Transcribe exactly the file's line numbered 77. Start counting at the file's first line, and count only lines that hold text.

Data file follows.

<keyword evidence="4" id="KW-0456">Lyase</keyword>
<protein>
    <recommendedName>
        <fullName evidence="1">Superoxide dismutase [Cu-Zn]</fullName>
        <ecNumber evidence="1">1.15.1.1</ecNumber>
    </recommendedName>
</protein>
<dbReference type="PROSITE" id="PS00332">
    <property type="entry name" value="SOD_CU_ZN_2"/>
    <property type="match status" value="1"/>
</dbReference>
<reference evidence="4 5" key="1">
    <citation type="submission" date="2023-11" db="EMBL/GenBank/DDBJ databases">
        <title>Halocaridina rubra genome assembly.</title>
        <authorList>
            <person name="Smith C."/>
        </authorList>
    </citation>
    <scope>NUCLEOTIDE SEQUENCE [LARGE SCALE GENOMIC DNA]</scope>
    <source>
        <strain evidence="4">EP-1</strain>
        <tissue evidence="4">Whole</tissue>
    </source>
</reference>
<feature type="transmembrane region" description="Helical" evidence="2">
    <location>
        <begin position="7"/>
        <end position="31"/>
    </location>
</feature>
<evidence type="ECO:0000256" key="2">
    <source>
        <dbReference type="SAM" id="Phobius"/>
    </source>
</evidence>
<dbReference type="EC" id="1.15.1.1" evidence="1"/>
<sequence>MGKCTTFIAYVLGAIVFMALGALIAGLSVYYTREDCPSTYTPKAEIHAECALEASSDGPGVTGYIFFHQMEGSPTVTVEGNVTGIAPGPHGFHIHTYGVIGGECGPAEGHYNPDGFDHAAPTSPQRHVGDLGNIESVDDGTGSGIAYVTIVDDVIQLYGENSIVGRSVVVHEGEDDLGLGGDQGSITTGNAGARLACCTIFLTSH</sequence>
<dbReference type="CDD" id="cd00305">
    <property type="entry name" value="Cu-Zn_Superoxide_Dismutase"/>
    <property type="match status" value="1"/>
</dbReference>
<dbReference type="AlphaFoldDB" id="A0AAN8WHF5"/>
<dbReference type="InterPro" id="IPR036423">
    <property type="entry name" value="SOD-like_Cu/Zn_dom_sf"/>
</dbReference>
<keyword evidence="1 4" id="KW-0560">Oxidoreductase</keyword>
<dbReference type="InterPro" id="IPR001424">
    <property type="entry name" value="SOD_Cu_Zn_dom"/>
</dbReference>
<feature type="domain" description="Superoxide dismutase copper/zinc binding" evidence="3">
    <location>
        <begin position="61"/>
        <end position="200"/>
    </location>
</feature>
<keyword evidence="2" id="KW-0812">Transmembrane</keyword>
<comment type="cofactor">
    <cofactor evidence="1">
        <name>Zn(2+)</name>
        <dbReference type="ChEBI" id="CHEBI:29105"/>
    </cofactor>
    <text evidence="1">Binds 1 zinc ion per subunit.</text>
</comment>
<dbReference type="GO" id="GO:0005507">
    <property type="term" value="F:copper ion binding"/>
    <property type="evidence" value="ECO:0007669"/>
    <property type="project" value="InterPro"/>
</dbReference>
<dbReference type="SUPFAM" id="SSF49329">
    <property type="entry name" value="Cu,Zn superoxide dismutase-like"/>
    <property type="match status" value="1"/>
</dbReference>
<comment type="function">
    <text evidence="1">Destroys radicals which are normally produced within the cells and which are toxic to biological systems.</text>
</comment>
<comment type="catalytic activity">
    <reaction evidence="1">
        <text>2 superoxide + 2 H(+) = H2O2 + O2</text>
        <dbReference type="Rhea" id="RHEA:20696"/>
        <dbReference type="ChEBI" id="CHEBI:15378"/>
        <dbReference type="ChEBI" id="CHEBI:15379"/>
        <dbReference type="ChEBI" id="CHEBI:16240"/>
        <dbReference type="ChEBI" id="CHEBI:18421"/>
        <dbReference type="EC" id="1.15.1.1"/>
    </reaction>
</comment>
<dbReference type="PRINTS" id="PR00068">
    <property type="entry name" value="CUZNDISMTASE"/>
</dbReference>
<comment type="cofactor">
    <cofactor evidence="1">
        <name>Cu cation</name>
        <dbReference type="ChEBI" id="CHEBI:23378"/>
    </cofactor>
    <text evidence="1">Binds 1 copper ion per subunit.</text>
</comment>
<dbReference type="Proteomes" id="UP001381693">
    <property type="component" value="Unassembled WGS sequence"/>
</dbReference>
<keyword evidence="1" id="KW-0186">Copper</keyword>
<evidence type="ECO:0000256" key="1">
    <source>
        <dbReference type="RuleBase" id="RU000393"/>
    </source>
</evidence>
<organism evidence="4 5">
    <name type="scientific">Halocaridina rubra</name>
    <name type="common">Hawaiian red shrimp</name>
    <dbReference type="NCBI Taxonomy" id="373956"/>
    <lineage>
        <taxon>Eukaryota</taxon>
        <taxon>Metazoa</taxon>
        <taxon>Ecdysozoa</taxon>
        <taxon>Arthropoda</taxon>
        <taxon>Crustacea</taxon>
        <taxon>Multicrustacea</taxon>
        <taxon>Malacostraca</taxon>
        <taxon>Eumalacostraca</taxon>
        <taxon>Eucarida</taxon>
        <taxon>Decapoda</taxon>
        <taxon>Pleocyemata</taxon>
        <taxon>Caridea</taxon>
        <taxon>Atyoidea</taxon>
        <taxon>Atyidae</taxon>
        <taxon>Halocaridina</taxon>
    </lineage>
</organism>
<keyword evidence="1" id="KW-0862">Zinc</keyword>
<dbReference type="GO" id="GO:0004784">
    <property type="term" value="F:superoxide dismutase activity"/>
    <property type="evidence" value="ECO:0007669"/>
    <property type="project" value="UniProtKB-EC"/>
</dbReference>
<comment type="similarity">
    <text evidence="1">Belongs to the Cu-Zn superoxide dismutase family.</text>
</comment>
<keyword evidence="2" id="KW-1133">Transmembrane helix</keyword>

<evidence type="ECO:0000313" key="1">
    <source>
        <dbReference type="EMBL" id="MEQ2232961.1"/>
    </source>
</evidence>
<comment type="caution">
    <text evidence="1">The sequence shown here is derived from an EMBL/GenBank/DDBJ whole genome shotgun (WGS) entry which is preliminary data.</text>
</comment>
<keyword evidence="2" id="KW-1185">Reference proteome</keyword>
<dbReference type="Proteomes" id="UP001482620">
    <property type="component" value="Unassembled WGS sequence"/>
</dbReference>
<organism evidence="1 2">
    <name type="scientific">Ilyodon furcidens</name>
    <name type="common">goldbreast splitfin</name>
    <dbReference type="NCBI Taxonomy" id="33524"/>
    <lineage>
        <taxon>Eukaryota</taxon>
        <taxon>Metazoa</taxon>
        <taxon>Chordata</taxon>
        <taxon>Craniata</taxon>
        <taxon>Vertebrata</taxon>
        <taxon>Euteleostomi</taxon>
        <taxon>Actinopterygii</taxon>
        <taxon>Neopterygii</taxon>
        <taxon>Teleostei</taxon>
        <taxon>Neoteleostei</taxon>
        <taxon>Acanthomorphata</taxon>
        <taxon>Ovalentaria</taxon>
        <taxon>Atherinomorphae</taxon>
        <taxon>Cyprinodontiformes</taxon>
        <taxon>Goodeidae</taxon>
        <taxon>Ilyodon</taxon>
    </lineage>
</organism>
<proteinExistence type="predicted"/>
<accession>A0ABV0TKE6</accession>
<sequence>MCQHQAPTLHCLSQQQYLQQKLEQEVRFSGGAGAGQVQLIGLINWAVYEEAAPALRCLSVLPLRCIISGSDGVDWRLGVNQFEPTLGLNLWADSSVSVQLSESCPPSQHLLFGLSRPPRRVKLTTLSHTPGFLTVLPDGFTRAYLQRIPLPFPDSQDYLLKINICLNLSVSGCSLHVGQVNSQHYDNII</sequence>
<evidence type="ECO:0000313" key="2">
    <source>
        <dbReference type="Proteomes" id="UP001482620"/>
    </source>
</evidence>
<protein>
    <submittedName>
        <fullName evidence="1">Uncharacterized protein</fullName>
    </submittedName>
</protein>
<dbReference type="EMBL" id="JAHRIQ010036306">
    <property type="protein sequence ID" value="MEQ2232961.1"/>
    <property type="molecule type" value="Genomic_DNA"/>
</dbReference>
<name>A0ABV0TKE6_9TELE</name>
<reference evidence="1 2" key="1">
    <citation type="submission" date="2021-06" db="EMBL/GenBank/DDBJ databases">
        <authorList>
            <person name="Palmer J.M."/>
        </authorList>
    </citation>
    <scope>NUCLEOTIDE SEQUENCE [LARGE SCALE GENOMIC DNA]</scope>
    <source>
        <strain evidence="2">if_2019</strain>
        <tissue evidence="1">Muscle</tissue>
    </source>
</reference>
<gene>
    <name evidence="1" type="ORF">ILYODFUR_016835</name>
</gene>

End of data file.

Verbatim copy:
    <reaction evidence="1">